High levels of positive caster equate to dynamic negative camber on turn when you need it most. Whiteline continues to put heavy emphasis on additional positive caster when designing new suspension packages.
If you were able to view the front tyres of a vehicle from above the car, you would expect them to look exactly parallel to each other. In fact, they rarely are. The difference in distance between the front edge of the tyres and the rear edge is called toe. Toe describes how close to parallel the two tyres are, and whether they are toed-in (closer at the front of the tyre) or toed-out (closer at the rear of the tyre). The goal of toe is to provide proper tyre wear through various driving conditions. The amount of toe your suspension is set to varies by the drive layout of your vehicle, driving preference, and car’s handling characteristics.
On a rear-wheel-driven car, acceleration forces on the tyre tend t o push the front tyres back slightly in the wheel well. Static toe-in will result in a zero-toe situation at speed. For a front-wheel-driven vehicle, the front wheels will pull themselves forward in the wheel wells under acceleration. This happens because as the (driven) front wheels claw for traction, they pull themselves forward, dragging the rest of the car along. For this situation, static toe-out will result in a zero-toe condition at speed. Assuming that the rest of the suspension is correctly aligned and maintained, and the tyres properly inflated, toe-in will result in additional understeer for the car. In a corner the inside front tyre will turn at less of an angle than the outside tyre. Additionally, excessive toe-in will result in premature tyre wear through feathering, and increased fuel consumption. Conversely, toe-out will result in additional oversteer for the vehicle. This occurs as the inside front tyre turns at a greater angle than the outside tyre. Thus, in a corner, the inside tyre is trying to turn even more than the heavily-loaded outside tyre. Excessive toe-out will also result in premature tyre wear due to feathering, and increased fuel consumption.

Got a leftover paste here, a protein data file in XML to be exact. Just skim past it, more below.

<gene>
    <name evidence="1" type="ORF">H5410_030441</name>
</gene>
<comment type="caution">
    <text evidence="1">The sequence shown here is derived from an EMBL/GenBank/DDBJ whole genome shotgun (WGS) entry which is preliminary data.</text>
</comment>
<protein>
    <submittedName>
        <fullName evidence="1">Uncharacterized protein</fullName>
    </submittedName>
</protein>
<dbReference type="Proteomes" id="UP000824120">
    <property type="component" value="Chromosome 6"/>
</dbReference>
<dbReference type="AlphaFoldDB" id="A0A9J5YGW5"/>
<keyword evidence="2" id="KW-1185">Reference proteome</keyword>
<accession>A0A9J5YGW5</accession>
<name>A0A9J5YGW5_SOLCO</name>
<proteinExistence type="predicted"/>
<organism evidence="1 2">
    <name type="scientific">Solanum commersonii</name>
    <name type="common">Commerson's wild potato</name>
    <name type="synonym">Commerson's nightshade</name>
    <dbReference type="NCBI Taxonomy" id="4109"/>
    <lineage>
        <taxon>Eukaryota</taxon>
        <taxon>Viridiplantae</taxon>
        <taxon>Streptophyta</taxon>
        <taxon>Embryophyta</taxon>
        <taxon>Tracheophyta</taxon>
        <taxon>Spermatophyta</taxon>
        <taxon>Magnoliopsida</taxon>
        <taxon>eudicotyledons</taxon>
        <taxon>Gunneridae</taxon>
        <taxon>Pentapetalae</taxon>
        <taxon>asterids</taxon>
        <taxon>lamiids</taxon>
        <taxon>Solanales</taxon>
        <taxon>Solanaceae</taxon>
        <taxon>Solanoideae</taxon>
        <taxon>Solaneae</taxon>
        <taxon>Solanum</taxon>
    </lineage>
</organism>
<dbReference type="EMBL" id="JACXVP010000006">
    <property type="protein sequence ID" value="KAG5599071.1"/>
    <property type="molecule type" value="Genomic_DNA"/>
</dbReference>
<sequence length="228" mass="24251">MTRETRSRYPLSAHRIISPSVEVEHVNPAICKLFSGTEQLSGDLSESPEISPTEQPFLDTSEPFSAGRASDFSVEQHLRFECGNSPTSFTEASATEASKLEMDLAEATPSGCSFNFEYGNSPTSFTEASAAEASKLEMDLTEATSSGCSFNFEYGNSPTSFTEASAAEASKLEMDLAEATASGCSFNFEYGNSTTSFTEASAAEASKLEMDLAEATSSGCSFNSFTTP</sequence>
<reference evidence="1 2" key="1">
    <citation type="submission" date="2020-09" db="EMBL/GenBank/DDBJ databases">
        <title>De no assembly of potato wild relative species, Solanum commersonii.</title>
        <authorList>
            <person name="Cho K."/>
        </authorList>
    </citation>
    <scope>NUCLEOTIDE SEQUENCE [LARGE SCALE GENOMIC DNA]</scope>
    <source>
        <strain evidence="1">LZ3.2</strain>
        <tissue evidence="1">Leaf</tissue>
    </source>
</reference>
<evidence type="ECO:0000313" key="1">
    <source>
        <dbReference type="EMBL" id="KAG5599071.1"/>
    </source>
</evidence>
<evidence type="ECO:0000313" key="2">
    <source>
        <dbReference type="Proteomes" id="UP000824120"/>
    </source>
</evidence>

“Anti” features in suspension systems are a characteristic that can be used to influence the stiffness of the front or rear suspension under traction forces(under braking or accelerating). The individual terms are relatively straightforward and self-explanatory with the “anti” reducing or totally restricting the characteristic (lifting or diving). In the front suspension there may be levels of anti-dive during braking and anti-lift during accelerating (assuming traction to the front wheels is present), similarly in the rear there could be anti lift during braking and anti-squat during acceleration.
It should also be noted that these characteristic can also be reversed into a “pro” characteristic (as in pro-lift at the front under braking). Anti features can only be implemented under the influence of the braking or accelerating forces at the wheels, for example a rear wheel drive vehicle cannot have an anti-lift characteristic in the front (as there is no drive to the front wheels).
With the ALK fitted to the Subaru WRX, a softer suspension will be present during braking and accelerating. This will help traction, as the wheel will be able to track the ground more precisely. Also in terms of balance the front end will have a proportionally lower roll resistance during traction or braking, aiding in reducing the power understeer effect that is present in these cars.